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I want to store the password used for signing in a financial application that I am developing at a secure place. After doing some net surfing I found following options but each of them has certain drawback.

1) KeyChain.
Only available in OS version 4.

2) Shared Preferences.
It stores data in plain text even though if I encrypt the data then the encryption key can be compromised by decompiling the application code.

3) Access keystore daemon and store credentials in it.
(http://nelenkov.blogspot.com/2012/05/storing-application-secrets-in-androids.html) Requires another password to remember.

Please suggest me a better way to secure credential information in android application like IPhone KeyChain.

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1  
see stackoverflow.com/questions/1925486/… – mjn Apr 7 '13 at 19:37
up vote 13 down vote accepted

The is no equivalent of iPhone's KeyChain in Android currently. If you want to keep something secret, don't store it on the device. Or at least, don't store the key/password it is encrypted with on the device. Simple as that.

Additionally:

1) Even on ICS, you cannot use the KeyChain directly to store application secrets (see blog post in 3))

2) This is only a problem for rooted phones, or if someone has physical access to the device.

3) It is a lot better to remember a single password, protecting all of you credentials, than trying to remember multiple passwords. Additionally, on ICS, there is no separate password, the credential storage is protected by the device unlock password.

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I decided to move on with the third option. One problem I am facing now is that keystore associate each entry with application UID. So if install another application with same package name as of former application (of course I have to delete the former application first) and different application signature (Signing certificate) then that application can also view the keystore entries because UID is does not change. – Noor Oct 22 '12 at 12:17
    
Are you sure about this? UIDs do change if you install a different application. – Nikolay Elenkov Oct 22 '12 at 14:09
1  
Actually I am trying to hack my own application. For this I developed another application with same package name and tried to install it on my device (here the signing certificate for this new app is different from actual application). Upon installation of this application android gave my an error that "An existing package by same name with a conflicting signature is already installed". Hence, I deleted previous application and installed the new application. At this point instead of assigning the new application android assigned the same UID which was assigned to previous application. – Noor Oct 22 '12 at 20:31
    
What device and Android version is this happening on? Are you indeed able to access the keys from the 'new' application? – Nikolay Elenkov Oct 23 '12 at 1:19
2  
I know this is old, but in latest Android master branch, and application's keys are deleted when the application is uninstalled, thus this shouldn't be a problem. With that said, the interface has changed considerably as well, so the code in the blog most probably won't work as is in the next Android version (K-whatever). – Nikolay Elenkov Apr 19 '13 at 6:35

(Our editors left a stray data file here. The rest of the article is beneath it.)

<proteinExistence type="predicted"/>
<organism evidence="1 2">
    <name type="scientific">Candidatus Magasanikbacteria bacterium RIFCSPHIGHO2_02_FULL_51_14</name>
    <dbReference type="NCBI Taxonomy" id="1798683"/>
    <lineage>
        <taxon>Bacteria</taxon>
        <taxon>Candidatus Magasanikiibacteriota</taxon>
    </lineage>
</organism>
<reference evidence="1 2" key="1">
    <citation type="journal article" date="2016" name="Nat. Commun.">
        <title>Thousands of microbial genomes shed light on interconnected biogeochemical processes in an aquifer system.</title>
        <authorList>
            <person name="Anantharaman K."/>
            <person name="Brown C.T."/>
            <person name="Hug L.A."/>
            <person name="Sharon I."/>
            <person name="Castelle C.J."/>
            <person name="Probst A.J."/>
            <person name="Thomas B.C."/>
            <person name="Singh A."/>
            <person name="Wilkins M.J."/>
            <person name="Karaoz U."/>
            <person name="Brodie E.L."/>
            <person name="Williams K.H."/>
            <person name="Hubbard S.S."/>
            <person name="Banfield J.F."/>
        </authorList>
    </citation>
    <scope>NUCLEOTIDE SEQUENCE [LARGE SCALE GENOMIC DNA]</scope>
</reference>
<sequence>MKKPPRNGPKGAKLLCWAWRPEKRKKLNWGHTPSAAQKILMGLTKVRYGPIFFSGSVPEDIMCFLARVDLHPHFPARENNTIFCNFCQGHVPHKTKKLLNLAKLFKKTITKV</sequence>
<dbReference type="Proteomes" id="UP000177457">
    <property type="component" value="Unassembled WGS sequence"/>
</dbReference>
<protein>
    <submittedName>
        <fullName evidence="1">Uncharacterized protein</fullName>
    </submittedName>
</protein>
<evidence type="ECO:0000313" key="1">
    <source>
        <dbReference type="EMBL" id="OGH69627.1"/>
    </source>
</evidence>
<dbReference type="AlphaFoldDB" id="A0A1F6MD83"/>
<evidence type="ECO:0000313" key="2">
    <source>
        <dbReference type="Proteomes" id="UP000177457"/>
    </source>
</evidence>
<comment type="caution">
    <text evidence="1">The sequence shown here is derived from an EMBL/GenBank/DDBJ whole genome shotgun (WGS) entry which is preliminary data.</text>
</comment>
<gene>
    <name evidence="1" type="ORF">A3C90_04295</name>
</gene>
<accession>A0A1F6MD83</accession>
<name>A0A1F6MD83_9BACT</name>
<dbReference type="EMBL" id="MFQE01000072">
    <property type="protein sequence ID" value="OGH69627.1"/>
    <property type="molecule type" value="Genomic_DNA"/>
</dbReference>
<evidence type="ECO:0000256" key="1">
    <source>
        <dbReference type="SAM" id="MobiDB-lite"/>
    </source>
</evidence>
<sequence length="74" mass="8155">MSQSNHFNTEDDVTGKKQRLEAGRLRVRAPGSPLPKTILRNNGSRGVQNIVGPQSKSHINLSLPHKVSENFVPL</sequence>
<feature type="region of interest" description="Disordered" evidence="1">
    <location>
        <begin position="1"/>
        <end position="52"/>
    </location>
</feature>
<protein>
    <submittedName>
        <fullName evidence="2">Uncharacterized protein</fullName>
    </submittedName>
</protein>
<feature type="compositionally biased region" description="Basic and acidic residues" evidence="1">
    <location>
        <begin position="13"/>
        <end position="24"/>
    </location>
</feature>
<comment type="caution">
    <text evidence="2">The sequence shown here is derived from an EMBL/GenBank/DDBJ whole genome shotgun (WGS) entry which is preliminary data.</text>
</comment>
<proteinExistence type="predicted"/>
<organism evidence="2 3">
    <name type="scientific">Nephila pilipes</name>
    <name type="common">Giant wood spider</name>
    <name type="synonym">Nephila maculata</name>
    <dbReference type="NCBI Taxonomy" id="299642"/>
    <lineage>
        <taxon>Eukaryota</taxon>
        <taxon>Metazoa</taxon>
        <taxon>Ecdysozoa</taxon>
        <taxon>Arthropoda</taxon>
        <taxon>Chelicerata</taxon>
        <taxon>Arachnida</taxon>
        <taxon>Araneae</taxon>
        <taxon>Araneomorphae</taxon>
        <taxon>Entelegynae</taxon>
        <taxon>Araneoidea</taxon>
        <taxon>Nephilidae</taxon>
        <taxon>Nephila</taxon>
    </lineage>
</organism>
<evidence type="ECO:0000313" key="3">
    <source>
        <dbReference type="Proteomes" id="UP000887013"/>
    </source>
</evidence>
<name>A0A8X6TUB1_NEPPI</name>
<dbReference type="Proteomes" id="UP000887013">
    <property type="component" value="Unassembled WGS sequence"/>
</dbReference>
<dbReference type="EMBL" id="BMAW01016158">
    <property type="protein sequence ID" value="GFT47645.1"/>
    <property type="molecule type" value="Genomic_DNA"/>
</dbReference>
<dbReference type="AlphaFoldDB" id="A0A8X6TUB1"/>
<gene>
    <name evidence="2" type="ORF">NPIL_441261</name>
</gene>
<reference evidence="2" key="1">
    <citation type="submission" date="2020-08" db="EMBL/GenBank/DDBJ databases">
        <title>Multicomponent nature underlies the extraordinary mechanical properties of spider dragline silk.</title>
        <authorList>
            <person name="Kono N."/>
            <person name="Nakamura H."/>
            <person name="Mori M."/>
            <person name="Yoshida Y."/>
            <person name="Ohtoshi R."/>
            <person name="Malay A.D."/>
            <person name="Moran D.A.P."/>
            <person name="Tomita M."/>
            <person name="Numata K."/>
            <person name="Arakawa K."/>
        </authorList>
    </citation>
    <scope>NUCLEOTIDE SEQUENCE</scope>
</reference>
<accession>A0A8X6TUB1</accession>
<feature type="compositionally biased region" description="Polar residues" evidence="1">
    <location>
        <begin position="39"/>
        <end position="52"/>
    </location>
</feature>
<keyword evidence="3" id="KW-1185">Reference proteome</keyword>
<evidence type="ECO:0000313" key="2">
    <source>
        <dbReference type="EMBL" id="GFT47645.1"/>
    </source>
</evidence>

Hashing is the solution don't store credentials as plain text in shared preferences or any medium.

Just salt and hash the password then you may proceed to store it in either sharedPreferences or some embedded db.

Here is how it works:

Online

  1. The plain(unhashed) password is sent to server for authentication & authorization upon successful login.

  2. The salt either can be generated and returned from server to client or can be generated at client

  3. Then store it as salt and hash the password and store it.

Offline

  1. We’ll hash the user entered password using the salt which we stored

  2. We'll compare with the hash which we stored upon successful login

  3. If both are equal then we’ll let the user in else we won’t let the user in.

Advantages:

  1. So Now you don't have to worry about version compatibility.

  2. Even If device is rooted it's so hard to brute force the hash.

  3. Even if someone decompiles/cracks the app it's so hard to reverse engineer

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1  
The issue with storing via a hash is that hashes are intended to be a one-way street. I believe the user is looking to store the password so they can recall it in order to keep a user from having to log in every time. Encryption is a two-way street, hashes by design are not. – Derek W May 21 '14 at 14:41
    
I think the developer wants to allow users to sign in offline.so As you said hashing is one way street it can't be reverse engineered so its highly secured if hashes match then authentication is success. – Durai Amuthan.H May 22 '14 at 5:17
1  
Yes, for offline authentication that would be ideal. I interpreted financial application as something you would need credentials in order to pass authenticate against a web service to obtain information. It may be beneficial to note the offline aspect in your answer. – Derek W May 22 '14 at 13:16
    
please clarify me on point 3 with hashing. for hashing/encryption you need salt and probably one would have this in source code if someone performs reverse engineering with code then he would easily get that salt too? – RQube Oct 17 '14 at 8:43
1  
@RQube - The salt has to be dynamic the salt generation logic can be server generated so that decompiling the app won't reveal the salt generation logic to the hacker. – Durai Amuthan.H Oct 17 '14 at 9:27

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